Like the protagonist in William Boyd’s novel Any Human Heart, whose life (beginning in 1906) maps the course of the 20th-century experience, over her 70 years Lee Miller (born 1907) made a habit of being in exactly the right place at exactly the right time. At age 19, she was stopped from stepping out in front of a car by a gent who turned out to be magazine-magnate Condé Nast and in double-quick time her face was on the cover of his flagship title, Vogue. She was the original supermodel in Jazz Age New York. At the age of 22 she went to Paris. It was the dawn of Surrealism and there she became pupil, lover and muse of Man Ray; she appeared in a film by Jean Cocteau, and got to know Charlie Chaplin, Salvador Dali and Pablo Picasso – the latter remained a lifelong friend. In France she moved from in front of the camera to behind and when she returned to New York it was to set herself up as a portrait photographer. For a while anyway, until in 1939 she moved to Britain where on the outbreak of World War II she embarked on a new career in photojournalism; working for Vogue she shot the London Blitz and the liberation of Paris, was one of the first correspondents into the death camps at Buchenwald and Dachau, and soaked in Hitler’s bathtub in fallen Berlin. After the war she covered fashion and celebrities for Vogue, before reinventing herself as a gourmet cook on a farm in the English countryside.
For me, given the choice, the right place and time would have to be the bar of Shepheard’s hotel in Cairo during the 1930s. Well, of course, Lee Miller was there too. In 1934, she married Egyptian businessman Aziz Eloui Bey in New York and moved to Cairo. The couple’s home was a villa in
Doqqi Zamalek, where Lee socialized with the frivolous ‘black satin and pearls’ set. They played tennis and gambled, and went out for cakes at Groppis (weight became increasingly a concern of Lee’s in Cairo) and for cocktails at Shepheard’s. Lee was an occasional guest of Baron Jean Empain at his Palais Hindou (what’s now known as the Baron’s Palace) up in Heliopolis. Something of a playboy, Baron Jean liked to surround himself with glamorous women, a description that certainly fitted Lee, although it was another American girl that really caught his eye: Rosezell Rowland, also known as Goldie, after a stage act that saw her strip naked apart from the gold paint that covered her body (pictured below). (In Feb 1937, the baron, worth a reputed US$10m took his burlesque beauty on safari to the Congo and married her there.) Lee, incidentally, also studied Arabic at the American University in Cairo, whose inhouse Press is the publisher of Grand Hotels.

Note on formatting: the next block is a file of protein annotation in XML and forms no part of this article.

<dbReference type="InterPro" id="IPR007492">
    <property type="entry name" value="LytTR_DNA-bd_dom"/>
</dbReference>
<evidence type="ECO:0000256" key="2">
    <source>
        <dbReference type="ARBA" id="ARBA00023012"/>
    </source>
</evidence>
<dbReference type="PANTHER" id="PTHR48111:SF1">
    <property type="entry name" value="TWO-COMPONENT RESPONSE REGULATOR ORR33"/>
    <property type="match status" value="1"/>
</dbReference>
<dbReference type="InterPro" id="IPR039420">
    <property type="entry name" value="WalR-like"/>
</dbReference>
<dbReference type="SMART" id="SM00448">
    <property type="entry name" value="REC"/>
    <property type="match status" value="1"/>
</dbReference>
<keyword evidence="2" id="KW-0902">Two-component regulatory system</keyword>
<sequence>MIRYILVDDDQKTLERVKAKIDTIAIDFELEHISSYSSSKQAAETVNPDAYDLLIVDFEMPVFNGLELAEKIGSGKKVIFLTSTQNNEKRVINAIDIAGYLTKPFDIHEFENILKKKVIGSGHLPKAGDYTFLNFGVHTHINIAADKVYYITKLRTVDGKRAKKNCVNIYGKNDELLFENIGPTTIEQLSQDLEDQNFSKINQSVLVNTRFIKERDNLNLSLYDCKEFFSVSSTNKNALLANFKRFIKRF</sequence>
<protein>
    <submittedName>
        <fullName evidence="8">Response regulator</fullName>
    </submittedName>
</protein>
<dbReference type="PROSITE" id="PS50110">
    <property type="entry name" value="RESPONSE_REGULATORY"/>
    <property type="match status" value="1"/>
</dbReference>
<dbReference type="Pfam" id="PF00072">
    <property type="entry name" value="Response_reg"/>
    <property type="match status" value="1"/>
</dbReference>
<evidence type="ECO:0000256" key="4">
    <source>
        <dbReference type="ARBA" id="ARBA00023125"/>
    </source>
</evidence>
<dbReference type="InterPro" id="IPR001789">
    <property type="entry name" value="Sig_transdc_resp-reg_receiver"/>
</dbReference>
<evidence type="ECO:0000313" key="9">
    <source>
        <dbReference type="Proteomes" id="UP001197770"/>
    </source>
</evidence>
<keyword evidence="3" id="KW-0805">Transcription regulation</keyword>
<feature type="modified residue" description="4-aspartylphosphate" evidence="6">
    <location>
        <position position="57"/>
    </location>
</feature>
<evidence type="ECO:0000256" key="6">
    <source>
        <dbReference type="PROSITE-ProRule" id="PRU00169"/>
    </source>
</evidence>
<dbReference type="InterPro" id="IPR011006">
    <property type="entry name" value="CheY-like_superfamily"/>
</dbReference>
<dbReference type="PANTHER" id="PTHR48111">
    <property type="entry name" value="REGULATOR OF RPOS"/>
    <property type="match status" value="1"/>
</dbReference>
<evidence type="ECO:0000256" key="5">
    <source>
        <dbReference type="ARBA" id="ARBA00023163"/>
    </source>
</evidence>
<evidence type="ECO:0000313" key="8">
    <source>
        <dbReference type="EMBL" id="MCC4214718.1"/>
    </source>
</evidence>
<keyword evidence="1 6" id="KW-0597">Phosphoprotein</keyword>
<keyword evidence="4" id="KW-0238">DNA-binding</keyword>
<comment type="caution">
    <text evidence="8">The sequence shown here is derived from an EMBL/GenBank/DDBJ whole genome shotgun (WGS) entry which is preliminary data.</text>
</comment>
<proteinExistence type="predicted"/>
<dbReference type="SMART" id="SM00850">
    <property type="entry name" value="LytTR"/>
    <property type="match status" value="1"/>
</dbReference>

By 1937 Lee was becoming increasingly frustrated with life as a woman in Egypt. Her answer was to behave like a man. She told an Egyptian friend: ‘If I need to pee, I pee in the road; if I have a letch for someone, I hop into bed with him’. It was this outlook that led her, in the company of her sister-in-law, to invade the Long Bar. Since its creation in 1890, Shepheard’s famed bar had been strictly men only. Lee may have been the first woman in nearly 40 years to have drunk there, which apparently she did on more than one occasion. One wonders how the conversation between her and barman Joe (see my earliest post) would have gone.
She never managed to adjust to formal society in Cairo and in 1939 she left Aziz to live in England picking up an affair begun a couple of years previously. Her time in Egypt did result in some fine images, notably a shot taken in Siwa called ‘Portrait of Space’; this image was chosen by the designers at Bloomsbury publishing house to grace the cover of the UK paperback release of Michael Ondaatje’s The English Patient, a novel which famously includes Shepheard’s hotel as a location for reckless infidelity. How apt.
For more on Lee Miller’s extraordinary life, read Carolyn Burke’s excellent Lee Miller: On Both Sides of the Camera.